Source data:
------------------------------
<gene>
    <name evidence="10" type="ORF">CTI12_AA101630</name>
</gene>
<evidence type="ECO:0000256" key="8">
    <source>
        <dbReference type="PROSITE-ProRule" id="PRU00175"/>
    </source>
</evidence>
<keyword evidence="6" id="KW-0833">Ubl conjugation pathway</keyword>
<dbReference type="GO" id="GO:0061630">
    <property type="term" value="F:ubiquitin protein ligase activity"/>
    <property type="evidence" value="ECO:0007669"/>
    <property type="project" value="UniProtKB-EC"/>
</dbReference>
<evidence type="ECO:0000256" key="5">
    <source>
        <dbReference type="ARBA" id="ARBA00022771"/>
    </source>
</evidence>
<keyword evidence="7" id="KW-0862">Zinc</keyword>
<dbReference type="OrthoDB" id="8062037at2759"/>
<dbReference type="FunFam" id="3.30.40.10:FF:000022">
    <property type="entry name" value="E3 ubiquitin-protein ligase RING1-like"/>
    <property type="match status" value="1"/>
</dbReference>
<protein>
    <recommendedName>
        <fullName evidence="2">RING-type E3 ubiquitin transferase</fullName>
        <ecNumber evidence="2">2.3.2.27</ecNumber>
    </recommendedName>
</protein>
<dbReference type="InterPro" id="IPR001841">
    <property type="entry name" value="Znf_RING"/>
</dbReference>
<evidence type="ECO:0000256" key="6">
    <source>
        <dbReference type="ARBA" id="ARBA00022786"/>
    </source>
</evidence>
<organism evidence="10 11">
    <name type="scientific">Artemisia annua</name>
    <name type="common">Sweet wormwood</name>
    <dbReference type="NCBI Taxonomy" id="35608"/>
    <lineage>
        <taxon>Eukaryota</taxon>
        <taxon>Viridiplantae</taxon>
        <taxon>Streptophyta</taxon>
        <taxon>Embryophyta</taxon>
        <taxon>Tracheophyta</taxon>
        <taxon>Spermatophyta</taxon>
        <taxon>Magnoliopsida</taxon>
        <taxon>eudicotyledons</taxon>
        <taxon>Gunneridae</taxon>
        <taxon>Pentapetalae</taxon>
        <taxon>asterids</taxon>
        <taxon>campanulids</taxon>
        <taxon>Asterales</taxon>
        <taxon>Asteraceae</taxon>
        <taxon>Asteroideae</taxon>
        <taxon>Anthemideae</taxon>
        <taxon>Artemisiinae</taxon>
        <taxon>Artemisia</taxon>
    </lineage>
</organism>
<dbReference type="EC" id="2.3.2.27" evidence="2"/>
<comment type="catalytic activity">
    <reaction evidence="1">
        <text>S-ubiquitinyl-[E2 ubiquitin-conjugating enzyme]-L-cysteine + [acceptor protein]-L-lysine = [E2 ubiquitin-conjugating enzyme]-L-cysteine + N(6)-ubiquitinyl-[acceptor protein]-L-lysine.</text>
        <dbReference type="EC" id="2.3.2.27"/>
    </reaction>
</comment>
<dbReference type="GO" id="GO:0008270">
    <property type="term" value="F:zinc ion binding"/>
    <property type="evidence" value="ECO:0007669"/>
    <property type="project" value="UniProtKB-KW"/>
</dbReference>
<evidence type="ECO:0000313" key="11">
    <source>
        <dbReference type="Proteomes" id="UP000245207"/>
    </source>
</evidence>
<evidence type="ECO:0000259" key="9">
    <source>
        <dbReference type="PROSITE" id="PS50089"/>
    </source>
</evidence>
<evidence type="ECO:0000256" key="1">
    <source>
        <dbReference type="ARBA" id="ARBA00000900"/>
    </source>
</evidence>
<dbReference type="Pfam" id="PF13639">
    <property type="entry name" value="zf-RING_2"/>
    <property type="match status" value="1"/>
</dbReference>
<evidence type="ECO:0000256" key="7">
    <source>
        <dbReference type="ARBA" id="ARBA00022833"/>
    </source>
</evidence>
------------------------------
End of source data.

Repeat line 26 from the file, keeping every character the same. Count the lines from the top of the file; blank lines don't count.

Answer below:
<protein>